Kurland said Canada has the authority to shut down Quebec’s program if it has the political will to annoy a province in which Trudeau holds 40 of 78 seats.

And he challenged the common assertion that the Charter of Rights and Freedoms, which guarantees mobility rights, prevents authorities from forcing newly arrived permanent residents to stay in Quebec after arrival.

He noted that all charter rights are subjected to Section 1 of the 1982 Constitution Act, which says all rights can be circumscribed by “reasonable limits prescribed by law as can be demonstrably justified in a free and democratic society.”

Kurland, who believes B.C. should set up its own investor program, said a court could be convinced that it is “reasonable” to insist that newcomers stay in the province they declared an intent to live in for their first two years in Canada.

That could be enforced by requiring successful applicants to forfeit the entire $800,000 investment if they move before that time.

“The Charter has a two-part test. A breach of rights is not the end of the debate.”

Ian Young, the South China Morning Post’s Vancouver correspondent, echoed Kenney’s harsh assessment in a column last week.

“It is a money-grubbing prank perpetrated upon Vancouver by Quebec,” Young said. “It is a scam, and it needs to stop.”

Source: Quebec immigrant program increases in popularity … with ‘downsides’ for B.C. | Vancouver Sun

Study reveals awfulness of Canadian investor immigration; income tax averages C$1,400 per millionaire | South China Morning Post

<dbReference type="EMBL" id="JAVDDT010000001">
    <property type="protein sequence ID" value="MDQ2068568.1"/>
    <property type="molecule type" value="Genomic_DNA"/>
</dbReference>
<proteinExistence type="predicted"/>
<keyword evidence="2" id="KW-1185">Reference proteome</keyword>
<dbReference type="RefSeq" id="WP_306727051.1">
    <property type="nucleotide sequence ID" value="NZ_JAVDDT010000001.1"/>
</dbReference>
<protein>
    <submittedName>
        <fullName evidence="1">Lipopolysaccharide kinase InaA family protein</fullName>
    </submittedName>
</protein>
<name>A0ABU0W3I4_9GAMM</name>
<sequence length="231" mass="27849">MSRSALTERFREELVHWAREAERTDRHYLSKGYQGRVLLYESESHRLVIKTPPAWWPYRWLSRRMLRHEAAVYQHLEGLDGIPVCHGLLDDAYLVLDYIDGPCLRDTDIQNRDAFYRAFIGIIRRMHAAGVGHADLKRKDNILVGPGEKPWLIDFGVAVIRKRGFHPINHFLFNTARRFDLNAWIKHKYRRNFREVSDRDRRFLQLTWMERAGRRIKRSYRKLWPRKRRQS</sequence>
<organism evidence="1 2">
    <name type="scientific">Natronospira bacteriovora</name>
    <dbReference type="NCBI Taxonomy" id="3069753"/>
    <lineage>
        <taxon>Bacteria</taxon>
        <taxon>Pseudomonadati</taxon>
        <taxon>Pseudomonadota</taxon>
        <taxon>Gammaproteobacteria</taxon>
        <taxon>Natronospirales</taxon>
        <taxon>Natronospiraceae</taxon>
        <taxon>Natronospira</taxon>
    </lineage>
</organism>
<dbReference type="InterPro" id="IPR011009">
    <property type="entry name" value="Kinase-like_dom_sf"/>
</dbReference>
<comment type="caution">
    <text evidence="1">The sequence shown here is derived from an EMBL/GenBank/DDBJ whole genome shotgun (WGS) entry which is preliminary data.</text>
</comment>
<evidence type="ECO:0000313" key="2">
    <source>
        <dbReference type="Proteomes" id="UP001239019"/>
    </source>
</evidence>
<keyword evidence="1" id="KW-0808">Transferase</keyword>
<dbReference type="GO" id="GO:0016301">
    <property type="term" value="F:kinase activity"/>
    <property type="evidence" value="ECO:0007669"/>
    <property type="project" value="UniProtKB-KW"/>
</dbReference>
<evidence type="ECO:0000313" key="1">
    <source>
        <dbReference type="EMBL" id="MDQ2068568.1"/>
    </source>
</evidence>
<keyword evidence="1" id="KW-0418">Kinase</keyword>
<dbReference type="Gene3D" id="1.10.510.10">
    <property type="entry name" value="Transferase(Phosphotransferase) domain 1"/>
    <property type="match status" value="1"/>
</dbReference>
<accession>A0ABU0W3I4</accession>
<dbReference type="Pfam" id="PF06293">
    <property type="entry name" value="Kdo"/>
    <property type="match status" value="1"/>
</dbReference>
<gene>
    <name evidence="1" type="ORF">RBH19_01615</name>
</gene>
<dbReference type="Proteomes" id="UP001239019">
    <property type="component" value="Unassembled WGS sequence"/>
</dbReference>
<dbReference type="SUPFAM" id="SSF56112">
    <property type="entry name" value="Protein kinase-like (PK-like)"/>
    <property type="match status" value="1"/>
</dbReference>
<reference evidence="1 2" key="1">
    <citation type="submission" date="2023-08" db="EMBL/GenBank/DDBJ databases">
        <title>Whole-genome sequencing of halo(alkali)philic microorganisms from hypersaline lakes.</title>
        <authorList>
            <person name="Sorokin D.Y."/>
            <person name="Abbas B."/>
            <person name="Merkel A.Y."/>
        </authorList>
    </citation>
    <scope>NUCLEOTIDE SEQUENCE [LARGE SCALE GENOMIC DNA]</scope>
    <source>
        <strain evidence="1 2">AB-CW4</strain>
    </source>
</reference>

More on Vancouver real estate and investor immigration:

Yet other resultant economic activity is scant – in fact, investor migrants’ favourite “business” is real estate ownership.

Average annual income tax paid by millionaire migrants was C$1,400. No, that isn’t missing a zero

That’s just one finding of a Federal government evaluation of the Chinese-dominated investor schemes, quietly published in October 2014. I can find no reference to the 103-page report in any media; two leading academics who have studied the schemes for years were unaware of it before I forwarded it to them this week.

A skinny internal report on immigrant employment earnings, dating from 2012, gave a hint of what many suspected about the investor schemes, whose only real requirement of applicants was a willingness to hand over a pile of cash (latterly, C$800,000) as a five-year loan to Canada. But the latest data is depressingly comprehensive.

Among other things it reveals that 10 years after admission, the average annual income tax paid by millionaire migrants’ primary breadwinners was C$1,400. No, that isn’t missing a zero. The true average is even lower – since one-third did not file tax returns.

Compare that to the C$10,900 paid by skilled worker immigrants, or the C$7,500 paid by Canadians on average.

 Millionaire migrants’ average taxable income from all sources peaks at C$19,500 three years after arrival, but then defies the trend of other immigrant classes by falling sharply, to C$15,800 after 10 years. The report notes “increasing rates of out-migration after five years (especially among investors) may indicate a relationship with obtaining citizenship … a share of these immigrants wait to obtain Canadian citizenship to move out of the country.”

The Quebec backdoor: still open, still ripping off BC